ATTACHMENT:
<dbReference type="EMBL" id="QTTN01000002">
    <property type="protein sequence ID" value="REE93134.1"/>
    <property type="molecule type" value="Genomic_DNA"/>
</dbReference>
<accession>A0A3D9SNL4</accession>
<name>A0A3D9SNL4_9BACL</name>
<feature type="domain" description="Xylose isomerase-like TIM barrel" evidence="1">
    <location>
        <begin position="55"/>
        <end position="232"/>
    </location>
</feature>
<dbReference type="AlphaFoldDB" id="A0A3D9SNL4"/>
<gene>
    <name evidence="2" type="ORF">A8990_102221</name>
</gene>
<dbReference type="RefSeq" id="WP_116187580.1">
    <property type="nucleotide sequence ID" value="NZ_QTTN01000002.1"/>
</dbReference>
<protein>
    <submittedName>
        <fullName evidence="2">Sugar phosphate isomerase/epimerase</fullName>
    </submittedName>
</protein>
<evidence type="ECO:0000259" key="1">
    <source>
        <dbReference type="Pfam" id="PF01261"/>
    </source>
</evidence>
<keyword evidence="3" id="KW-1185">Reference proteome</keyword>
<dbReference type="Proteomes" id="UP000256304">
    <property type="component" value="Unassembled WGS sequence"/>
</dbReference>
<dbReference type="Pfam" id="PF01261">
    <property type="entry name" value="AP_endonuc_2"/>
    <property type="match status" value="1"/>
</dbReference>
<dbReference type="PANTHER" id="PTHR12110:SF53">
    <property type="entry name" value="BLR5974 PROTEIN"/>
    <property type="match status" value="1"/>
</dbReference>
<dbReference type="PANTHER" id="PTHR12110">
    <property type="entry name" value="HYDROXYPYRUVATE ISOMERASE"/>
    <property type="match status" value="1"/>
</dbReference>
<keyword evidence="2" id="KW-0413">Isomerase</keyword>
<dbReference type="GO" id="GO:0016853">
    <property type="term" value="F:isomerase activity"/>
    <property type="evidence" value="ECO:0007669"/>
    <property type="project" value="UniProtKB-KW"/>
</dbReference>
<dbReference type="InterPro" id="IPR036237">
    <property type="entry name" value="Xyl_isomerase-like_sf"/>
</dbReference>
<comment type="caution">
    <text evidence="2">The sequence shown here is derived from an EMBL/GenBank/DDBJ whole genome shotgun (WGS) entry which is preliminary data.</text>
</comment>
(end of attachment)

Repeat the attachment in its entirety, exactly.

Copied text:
<dbReference type="EMBL" id="QTTN01000002">
    <property type="protein sequence ID" value="REE93134.1"/>
    <property type="molecule type" value="Genomic_DNA"/>
</dbReference>
<accession>A0A3D9SNL4</accession>
<name>A0A3D9SNL4_9BACL</name>
<feature type="domain" description="Xylose isomerase-like TIM barrel" evidence="1">
    <location>
        <begin position="55"/>
        <end position="232"/>
    </location>
</feature>
<dbReference type="AlphaFoldDB" id="A0A3D9SNL4"/>
<gene>
    <name evidence="2" type="ORF">A8990_102221</name>
</gene>
<dbReference type="RefSeq" id="WP_116187580.1">
    <property type="nucleotide sequence ID" value="NZ_QTTN01000002.1"/>
</dbReference>
<protein>
    <submittedName>
        <fullName evidence="2">Sugar phosphate isomerase/epimerase</fullName>
    </submittedName>
</protein>
<evidence type="ECO:0000259" key="1">
    <source>
        <dbReference type="Pfam" id="PF01261"/>
    </source>
</evidence>
<keyword evidence="3" id="KW-1185">Reference proteome</keyword>
<dbReference type="Proteomes" id="UP000256304">
    <property type="component" value="Unassembled WGS sequence"/>
</dbReference>
<dbReference type="Pfam" id="PF01261">
    <property type="entry name" value="AP_endonuc_2"/>
    <property type="match status" value="1"/>
</dbReference>
<dbReference type="PANTHER" id="PTHR12110:SF53">
    <property type="entry name" value="BLR5974 PROTEIN"/>
    <property type="match status" value="1"/>
</dbReference>
<dbReference type="PANTHER" id="PTHR12110">
    <property type="entry name" value="HYDROXYPYRUVATE ISOMERASE"/>
    <property type="match status" value="1"/>
</dbReference>
<keyword evidence="2" id="KW-0413">Isomerase</keyword>
<dbReference type="GO" id="GO:0016853">
    <property type="term" value="F:isomerase activity"/>
    <property type="evidence" value="ECO:0007669"/>
    <property type="project" value="UniProtKB-KW"/>
</dbReference>
<dbReference type="InterPro" id="IPR036237">
    <property type="entry name" value="Xyl_isomerase-like_sf"/>
</dbReference>
<comment type="caution">
    <text evidence="2">The sequence shown here is derived from an EMBL/GenBank/DDBJ whole genome shotgun (WGS) entry which is preliminary data.</text>
</comment>